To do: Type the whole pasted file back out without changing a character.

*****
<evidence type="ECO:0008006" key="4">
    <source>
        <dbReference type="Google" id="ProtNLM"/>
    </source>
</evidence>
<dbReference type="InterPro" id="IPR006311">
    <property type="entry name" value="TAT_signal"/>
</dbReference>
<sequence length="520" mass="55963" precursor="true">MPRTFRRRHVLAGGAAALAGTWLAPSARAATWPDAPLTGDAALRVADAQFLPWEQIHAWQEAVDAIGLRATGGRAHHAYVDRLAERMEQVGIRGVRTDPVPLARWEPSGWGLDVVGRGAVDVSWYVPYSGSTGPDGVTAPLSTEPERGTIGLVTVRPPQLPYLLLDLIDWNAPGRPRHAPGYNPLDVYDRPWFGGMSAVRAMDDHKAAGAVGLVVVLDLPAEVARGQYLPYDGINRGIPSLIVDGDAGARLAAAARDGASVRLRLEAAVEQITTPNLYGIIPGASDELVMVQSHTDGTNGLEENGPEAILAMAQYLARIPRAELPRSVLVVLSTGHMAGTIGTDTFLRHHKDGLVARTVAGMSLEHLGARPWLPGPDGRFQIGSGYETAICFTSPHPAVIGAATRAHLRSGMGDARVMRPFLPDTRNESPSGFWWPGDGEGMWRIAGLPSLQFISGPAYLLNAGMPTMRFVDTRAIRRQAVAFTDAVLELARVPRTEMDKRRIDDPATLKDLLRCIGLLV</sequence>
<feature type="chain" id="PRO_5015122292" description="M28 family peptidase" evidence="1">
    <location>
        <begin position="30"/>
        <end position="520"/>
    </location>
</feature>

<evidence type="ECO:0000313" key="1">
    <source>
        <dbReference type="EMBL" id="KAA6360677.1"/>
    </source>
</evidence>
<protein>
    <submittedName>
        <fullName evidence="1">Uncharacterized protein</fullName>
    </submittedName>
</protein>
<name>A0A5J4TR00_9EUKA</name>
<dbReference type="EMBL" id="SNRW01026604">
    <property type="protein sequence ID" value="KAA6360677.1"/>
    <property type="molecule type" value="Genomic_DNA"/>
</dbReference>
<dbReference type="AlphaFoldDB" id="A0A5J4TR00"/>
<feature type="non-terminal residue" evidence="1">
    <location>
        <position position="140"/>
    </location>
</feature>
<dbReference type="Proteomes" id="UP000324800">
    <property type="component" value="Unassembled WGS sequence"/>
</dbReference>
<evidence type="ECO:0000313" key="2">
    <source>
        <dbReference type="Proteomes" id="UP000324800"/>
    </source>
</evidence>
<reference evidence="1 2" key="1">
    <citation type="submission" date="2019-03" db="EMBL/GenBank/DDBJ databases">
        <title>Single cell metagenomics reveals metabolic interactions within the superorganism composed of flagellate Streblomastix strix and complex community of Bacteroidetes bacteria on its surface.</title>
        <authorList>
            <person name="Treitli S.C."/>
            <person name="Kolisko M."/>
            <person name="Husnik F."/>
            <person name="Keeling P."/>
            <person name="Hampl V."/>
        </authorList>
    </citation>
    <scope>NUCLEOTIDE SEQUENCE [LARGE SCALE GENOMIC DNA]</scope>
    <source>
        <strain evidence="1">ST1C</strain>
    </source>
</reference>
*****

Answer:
<evidence type="ECO:0008006" key="4">
    <source>
        <dbReference type="Google" id="ProtNLM"/>
    </source>
</evidence>
<dbReference type="InterPro" id="IPR006311">
    <property type="entry name" value="TAT_signal"/>
</dbReference>
<sequence length="520" mass="55963" precursor="true">MPRTFRRRHVLAGGAAALAGTWLAPSARAATWPDAPLTGDAALRVADAQFLPWEQIHAWQEAVDAIGLRATGGRAHHAYVDRLAERMEQVGIRGVRTDPVPLARWEPSGWGLDVVGRGAVDVSWYVPYSGSTGPDGVTAPLSTEPERGTIGLVTVRPPQLPYLLLDLIDWNAPGRPRHAPGYNPLDVYDRPWFGGMSAVRAMDDHKAAGAVGLVVVLDLPAEVARGQYLPYDGINRGIPSLIVDGDAGARLAAAARDGASVRLRLEAAVEQITTPNLYGIIPGASDELVMVQSHTDGTNGLEENGPEAILAMAQYLARIPRAELPRSVLVVLSTGHMAGTIGTDTFLRHHKDGLVARTVAGMSLEHLGARPWLPGPDGRFQIGSGYETAICFTSPHPAVIGAATRAHLRSGMGDARVMRPFLPDTRNESPSGFWWPGDGEGMWRIAGLPSLQFISGPAYLLNAGMPTMRFVDTRAIRRQAVAFTDAVLELARVPRTEMDKRRIDDPATLKDLLRCIGLLV</sequence>
<feature type="chain" id="PRO_5015122292" description="M28 family peptidase" evidence="1">
    <location>
        <begin position="30"/>
        <end position="520"/>
    </location>
</feature>

<evidence type="ECO:0000313" key="1">
    <source>
        <dbReference type="EMBL" id="KAA6360677.1"/>
    </source>
</evidence>
<protein>
    <submittedName>
        <fullName evidence="1">Uncharacterized protein</fullName>
    </submittedName>
</protein>
<name>A0A5J4TR00_9EUKA</name>
<dbReference type="EMBL" id="SNRW01026604">
    <property type="protein sequence ID" value="KAA6360677.1"/>
    <property type="molecule type" value="Genomic_DNA"/>
</dbReference>
<dbReference type="AlphaFoldDB" id="A0A5J4TR00"/>
<feature type="non-terminal residue" evidence="1">
    <location>
        <position position="140"/>
    </location>
</feature>
<dbReference type="Proteomes" id="UP000324800">
    <property type="component" value="Unassembled WGS sequence"/>
</dbReference>
<evidence type="ECO:0000313" key="2">
    <source>
        <dbReference type="Proteomes" id="UP000324800"/>
    </source>
</evidence>
<reference evidence="1 2" key="1">
    <citation type="submission" date="2019-03" db="EMBL/GenBank/DDBJ databases">
        <title>Single cell metagenomics reveals metabolic interactions within the superorganism composed of flagellate Streblomastix strix and complex community of Bacteroidetes bacteria on its surface.</title>
        <authorList>
            <person name="Treitli S.C."/>
            <person name="Kolisko M."/>
            <person name="Husnik F."/>
            <person name="Keeling P."/>
            <person name="Hampl V."/>
        </authorList>
    </citation>
    <scope>NUCLEOTIDE SEQUENCE [LARGE SCALE GENOMIC DNA]</scope>
    <source>
        <strain evidence="1">ST1C</strain>
    </source>
</reference>